Mo rubbed his eyes. Heavens, he was tired. He’d hardly slept for days. There were just too many villages that they might yet be able to reach ahead of the soldiers.

  ‘You look worn out,’ Resa had said only yesterday when she woke up beside him, unaware that he hadn’t come to bed beside her until the first light of dawn. He had said something about bad dreams, told her he’d been passing the sleepless hours by working on the book he was binding, a collection of her drawings of fairies and glass men. He hoped Resa and Meggie would be asleep again now when he came back to the lonely farmhouse that the Black Prince had found for them. It was east of Ombra, an hour’s journey from the city on foot, and far from the land where the Adderhead still ruled, made immortal by a book that Mo had bound with his own hands.

  Soon, thought Mo. Soon the book won’t protect him any more. But how often had he told himself that before? And the Adderhead was still immortal.

  A girl hesitantly approached Mo. How old would she be? Six? Seven? Her hair was as blonde as Meggie’s, but it was a long time since Meggie had been so small. Shyly, she stopped a pace away from him.

  Snapper emerged from the darkness and went over to the child. ‘Yes, go on, take a good look!’ he whispered to the little girl. ‘That’s really him – the Bluejay! He eats children like you for supper.’

  Snapper loved such jokes. Mo bit back the words on the tip of his tongue. ‘Don’t believe a word he says!’ he said, in a low voice. ‘Why aren’t you asleep like everyone else?’

  The child looked at him. Then she pushed up his sleeve with her small hands until the scar showed. The scar of which the songs told tales …

  She looked at him, wide-eyed, with the same mixture of awe and fear he had now seen in so many faces. The Bluejay. The girl ran back to her mother, and Mo straightened up. Whenever his chest hurt where Mortola had wounded him, it felt as if he had slipped in there to join him – the robber to whom Fenoglio had given Mo’s face and voice. Or had the Bluejay always been a part of him, merely sleeping until Fenoglio’s world brought him to life?

  Sometimes when they were taking meat to one of the starving villages, or a few sacks of grain stolen from the Milksop’s bailiffs, women would come up to him and kiss his hand. ‘Go and thank the Black Prince, not me,’ he always told them, but the Prince just laughed. ‘Get yourself a bear,’ he said. ‘Then they’ll leave you alone.’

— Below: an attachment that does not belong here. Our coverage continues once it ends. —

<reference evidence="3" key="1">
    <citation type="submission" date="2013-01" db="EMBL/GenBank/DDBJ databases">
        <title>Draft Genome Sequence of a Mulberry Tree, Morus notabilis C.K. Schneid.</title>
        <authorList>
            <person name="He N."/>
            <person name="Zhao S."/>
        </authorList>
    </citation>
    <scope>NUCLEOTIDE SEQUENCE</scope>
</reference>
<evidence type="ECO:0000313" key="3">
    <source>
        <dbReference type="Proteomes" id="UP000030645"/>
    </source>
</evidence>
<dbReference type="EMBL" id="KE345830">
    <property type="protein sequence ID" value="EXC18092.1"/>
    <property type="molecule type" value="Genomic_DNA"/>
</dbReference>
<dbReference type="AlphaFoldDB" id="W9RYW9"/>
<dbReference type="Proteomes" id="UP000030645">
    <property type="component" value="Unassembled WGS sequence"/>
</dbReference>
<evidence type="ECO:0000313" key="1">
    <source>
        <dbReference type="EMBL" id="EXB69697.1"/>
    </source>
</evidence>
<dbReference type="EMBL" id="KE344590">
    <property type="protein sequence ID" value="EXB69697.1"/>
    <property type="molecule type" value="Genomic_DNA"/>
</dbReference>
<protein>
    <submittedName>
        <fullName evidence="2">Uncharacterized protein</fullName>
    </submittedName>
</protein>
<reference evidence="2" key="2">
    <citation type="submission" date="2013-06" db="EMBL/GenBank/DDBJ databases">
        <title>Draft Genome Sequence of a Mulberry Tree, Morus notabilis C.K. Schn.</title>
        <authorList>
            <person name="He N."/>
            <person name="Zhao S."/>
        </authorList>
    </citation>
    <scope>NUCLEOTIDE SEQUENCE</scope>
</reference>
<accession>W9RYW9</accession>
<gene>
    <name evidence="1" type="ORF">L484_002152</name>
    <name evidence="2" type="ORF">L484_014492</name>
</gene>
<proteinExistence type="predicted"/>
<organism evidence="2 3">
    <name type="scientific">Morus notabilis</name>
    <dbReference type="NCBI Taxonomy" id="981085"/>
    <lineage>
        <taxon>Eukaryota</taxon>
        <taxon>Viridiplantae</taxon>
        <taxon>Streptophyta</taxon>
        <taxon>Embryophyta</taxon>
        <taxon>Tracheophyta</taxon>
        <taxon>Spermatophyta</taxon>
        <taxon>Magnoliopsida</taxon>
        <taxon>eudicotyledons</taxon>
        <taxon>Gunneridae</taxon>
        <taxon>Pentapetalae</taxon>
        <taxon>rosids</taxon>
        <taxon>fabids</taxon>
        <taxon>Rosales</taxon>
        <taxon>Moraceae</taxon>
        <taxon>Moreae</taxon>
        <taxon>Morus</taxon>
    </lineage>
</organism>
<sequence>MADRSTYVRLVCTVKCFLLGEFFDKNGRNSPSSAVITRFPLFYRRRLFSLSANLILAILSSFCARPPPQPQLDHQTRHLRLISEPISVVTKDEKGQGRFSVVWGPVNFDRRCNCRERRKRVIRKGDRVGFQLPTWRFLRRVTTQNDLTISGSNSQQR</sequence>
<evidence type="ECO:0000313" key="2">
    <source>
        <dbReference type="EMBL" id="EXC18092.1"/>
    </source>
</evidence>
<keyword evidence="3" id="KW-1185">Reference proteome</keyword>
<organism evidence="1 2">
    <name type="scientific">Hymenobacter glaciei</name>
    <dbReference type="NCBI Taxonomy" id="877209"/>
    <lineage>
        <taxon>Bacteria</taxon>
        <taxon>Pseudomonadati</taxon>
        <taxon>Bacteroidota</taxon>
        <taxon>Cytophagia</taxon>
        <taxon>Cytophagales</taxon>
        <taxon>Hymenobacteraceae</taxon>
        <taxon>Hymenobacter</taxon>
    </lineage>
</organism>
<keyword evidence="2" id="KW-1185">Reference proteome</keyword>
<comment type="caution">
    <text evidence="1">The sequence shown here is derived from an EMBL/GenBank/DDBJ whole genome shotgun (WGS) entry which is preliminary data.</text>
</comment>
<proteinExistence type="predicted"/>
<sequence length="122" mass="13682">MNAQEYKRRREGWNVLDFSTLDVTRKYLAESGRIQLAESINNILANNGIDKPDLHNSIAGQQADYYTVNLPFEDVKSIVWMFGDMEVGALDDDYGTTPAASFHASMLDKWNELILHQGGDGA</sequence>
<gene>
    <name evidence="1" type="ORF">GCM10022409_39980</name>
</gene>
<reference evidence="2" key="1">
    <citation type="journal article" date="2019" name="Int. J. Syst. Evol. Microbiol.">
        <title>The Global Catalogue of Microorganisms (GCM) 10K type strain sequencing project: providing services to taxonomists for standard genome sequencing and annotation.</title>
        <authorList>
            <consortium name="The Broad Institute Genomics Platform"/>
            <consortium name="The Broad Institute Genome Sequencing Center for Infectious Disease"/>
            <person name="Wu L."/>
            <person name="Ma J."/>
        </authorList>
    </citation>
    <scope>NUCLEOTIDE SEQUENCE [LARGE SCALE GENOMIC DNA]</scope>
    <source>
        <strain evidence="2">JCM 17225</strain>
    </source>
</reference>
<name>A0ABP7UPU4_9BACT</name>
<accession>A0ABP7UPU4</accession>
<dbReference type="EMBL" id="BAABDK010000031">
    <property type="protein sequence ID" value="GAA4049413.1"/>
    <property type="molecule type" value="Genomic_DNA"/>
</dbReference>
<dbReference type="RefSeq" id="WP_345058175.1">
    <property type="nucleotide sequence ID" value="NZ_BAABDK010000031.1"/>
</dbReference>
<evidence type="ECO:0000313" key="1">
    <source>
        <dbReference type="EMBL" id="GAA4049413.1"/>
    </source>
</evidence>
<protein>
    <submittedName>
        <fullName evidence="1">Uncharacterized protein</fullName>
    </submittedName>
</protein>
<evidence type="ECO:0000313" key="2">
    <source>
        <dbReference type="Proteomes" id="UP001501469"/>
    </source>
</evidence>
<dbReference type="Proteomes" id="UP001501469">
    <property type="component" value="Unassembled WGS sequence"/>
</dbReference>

A child began crying in one of the huts. A tinge of red was showing in the night sky, and Mo thought he heard hoof beats. Horsemen, at least a dozen of them, maybe more. How fast the ears learnt to tell what sounds meant, much faster than it took the eyes to decipher written words.

  The fairies scattered. Women cried out, and ran to the huts where their children slept. Mo’s hand drew his sword as if of its own accord. As if it had never done anything else. It was the sword he had taken from the Castle of Night, the sword that once belonged to Firefox.

  The first light of dawn.

  Wasn’t it said that they always came at first light because they loved the red of the sky? With any luck they’d be drunk after one of their master’s endless banquets.

  The Prince signalled to the robbers to take up their positions surrounding the village. It was only a couple of courses of flat stones, and the huts wouldn’t offer much protection either. The bear was snorting and grunting, and here they came now out of the darkness: horsemen, more than a dozen of them with the new crest of Ombra on their breasts, a basilisk on a red background. They had not, of course, been expecting to find men here. Weeping women, crying children, yes, but not men, and armed men at that. Taken aback, they reined in their horses. They were drunk. Good – that would slow them down.

  They didn’t hesitate for long, seeing at once that they were far better armed than the ragged robbers. And they had horses.

  Fools. They’d die before they realized that weapons and horses weren’t all that counted.

  ‘Every last one of them!’ Snapper whispered hoarsely to Mo. ‘We have to kill them all, Bluejay. I hope your soft heart understands that. If a single man gets back to Ombra, this village will burn tomorrow.’

  Mo merely nodded. As if he didn’t know.

  The horses neighed shrilly as their riders urged them towards the robbers, and Mo felt it again, just as he had on Mount Adder when he had killed Basta – that coldness of the blood. Cold as the hoarfrost at his feet. The only fear he felt was fear of himself.